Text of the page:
"Oh, we've always had these little squabbles." My father said to some of his church members who came to visit him on his deathbed.
Dad was not speaking of himself or the cancer that was rapidly destroying his body. He was commenting on questions arising in the laity about the crisis in the Southern Baptist Convention. It was 1984.
Dad - like the vast majority of people in the SBC in 1984 - was exhibiting what I have come to call DIM (Denial, Ignorance and Minimization) thinking about the ocean-size problems that readers of BAPTISTS TODAY have come to know so well. Dad was not alone in his thinking.
My father did not know I had embarked on another journey, not of my own choosing, six months earlier. I had no way of knowing that for the next decade (and beyond), I would be studying the problems of the SBC and those of the community of faith in facing the seriousness of violence in his profession.
Today, more than 10 years later, I frequently look at my own belief system, which has evolved dramatically. I look at where I have come in understanding, and I look at allthe questions with which we must all wrestle as we face a problem which willeither kill us or make us stronger.
Sometimes, in the late hours of the evening, I pick up the phone to hear the voice of a frightened survivor who has just found her or his voice enough to call a strangerwho speaks what I call "survivorese."
As I listen, I glance at the wall behind my desk and review my personal belief system, which reminds me why I continue towkring for something I will never see in this lifetimeósafety in the community of faith.
Although I realize many readers may not fully understand what I am saying at the point, I want to give it to you as food for thought. It will provide the framework from which I hope to continue this series of articles.
I believe the community of faith should be the safest place on the face of the earth.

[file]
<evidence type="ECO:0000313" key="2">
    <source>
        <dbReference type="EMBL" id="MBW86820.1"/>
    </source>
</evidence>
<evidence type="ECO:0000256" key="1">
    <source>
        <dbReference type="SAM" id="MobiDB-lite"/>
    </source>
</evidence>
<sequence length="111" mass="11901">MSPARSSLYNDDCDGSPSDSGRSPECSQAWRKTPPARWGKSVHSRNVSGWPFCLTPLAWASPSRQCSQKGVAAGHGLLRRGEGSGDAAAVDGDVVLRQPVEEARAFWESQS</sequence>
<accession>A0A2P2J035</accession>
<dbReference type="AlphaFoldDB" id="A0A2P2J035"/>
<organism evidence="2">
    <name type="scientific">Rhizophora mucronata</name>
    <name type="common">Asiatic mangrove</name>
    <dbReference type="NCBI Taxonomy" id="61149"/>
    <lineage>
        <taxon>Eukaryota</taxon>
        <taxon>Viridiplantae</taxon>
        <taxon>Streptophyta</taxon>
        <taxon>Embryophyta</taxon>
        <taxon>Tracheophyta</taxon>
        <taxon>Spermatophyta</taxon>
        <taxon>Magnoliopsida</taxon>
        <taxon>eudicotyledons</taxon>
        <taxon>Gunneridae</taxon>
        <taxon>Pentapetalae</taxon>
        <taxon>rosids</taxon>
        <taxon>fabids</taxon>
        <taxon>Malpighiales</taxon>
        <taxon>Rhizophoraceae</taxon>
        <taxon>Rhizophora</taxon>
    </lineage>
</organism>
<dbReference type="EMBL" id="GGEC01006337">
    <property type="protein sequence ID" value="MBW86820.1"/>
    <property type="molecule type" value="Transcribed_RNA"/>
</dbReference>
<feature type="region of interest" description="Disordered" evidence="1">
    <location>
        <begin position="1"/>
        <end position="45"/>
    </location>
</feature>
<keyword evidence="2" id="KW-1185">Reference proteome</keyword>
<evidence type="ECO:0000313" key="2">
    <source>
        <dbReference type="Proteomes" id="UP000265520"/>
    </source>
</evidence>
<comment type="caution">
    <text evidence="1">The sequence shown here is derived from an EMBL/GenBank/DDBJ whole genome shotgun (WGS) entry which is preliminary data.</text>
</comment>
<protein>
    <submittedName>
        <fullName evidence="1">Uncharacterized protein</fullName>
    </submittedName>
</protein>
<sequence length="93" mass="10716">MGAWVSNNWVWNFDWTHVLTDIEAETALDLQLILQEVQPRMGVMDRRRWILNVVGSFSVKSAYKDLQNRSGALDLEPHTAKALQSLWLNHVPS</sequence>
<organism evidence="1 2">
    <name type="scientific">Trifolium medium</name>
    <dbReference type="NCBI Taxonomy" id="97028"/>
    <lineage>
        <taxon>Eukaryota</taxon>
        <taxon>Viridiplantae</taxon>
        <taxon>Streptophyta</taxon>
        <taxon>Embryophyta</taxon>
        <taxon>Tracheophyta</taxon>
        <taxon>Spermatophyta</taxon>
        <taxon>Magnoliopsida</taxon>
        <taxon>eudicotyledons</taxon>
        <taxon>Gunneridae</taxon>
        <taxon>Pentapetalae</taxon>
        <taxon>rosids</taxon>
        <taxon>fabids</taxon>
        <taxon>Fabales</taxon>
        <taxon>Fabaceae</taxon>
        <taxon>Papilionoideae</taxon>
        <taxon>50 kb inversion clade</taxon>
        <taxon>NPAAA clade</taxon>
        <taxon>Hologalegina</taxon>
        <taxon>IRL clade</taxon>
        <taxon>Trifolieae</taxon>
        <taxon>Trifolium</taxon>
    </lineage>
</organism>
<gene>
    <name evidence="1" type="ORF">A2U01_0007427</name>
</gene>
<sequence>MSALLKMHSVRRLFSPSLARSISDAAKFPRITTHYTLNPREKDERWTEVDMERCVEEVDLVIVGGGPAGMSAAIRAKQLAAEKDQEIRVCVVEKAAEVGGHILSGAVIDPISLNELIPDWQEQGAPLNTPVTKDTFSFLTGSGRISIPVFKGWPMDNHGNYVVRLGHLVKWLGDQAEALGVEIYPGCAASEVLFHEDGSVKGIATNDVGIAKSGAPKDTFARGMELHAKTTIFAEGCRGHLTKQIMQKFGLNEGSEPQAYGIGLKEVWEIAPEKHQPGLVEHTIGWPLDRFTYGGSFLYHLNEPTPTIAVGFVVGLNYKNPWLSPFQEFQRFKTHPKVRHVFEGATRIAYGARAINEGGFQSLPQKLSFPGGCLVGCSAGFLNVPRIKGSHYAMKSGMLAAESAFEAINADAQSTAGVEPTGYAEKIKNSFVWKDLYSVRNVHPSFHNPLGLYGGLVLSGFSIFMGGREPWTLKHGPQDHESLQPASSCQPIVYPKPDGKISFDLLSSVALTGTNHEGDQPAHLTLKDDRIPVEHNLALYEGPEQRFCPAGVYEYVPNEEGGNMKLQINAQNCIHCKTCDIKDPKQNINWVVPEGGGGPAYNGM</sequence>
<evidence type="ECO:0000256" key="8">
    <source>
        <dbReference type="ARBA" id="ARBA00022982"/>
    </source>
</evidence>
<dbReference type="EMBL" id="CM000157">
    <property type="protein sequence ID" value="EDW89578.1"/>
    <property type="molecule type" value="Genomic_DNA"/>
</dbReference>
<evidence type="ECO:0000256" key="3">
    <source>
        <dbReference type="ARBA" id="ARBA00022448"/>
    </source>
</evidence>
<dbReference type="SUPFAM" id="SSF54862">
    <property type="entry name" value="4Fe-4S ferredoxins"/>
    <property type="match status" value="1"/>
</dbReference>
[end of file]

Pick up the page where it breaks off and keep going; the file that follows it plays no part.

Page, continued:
I believe it can be.
I believe the community of faith has a right to demand more than approximate justice.
I believe obtaining more than approximate justice can be a given for the majority of victims, but it will likely come only after generations of struggle.
I believe it is very difficult for a profession strongly educated and accomplished in extending grace and mercy to feel comfortable with "tough love."
I believe a seminary education sprinkled with generous portions of "tough love* thinking can help to facilitate justice in the community of faith.
I believe committees dealing with violence in a professional setting must have an equal balance between peer professionals and laity, as well as male and female.
I believe there should be required reading and extensive training for all committee members.
I believe a violation of professional ethics is a violation of the community, and the community of faith has a right to know when such occurs.
I believe that in order to stay committed to justice people of the community of faith must lace everything done with believing prayer.
I believe full justice will only be achieved when we have a grassroots movement
of informed advocates ready to join courageous survivors in speaking out.
Other articles in this series:
Article 1: Struggles with Cancer Teach Disciplines of Patience, Hope
Article 2: Churches Must Be Honest to Confront Sexual Abuse
Article 3: Denial and Ignorance Hinder Answers to Severe Problems
Article 4: 'Hold Hands in the Dark' with Victims of Violence
Article 5: The Kingdom Is Not Served by Self-Seeking Secrecy
Article 6: Christians Need Courage to Break the Silence Barrier
Article 7: Victim Asks: "What If's?" about Clergy Sexual Abuse
Article 8: 'A Mistake of the System' Calls Out for Compassion
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full credit. This also applies to the acronym "DIM Thinking," a
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www.takecourage.org by Dee Ann Miller, author of How Little We Knew: Collusion and Confusion with Sexual Misconduct and The Truth about Malarkey.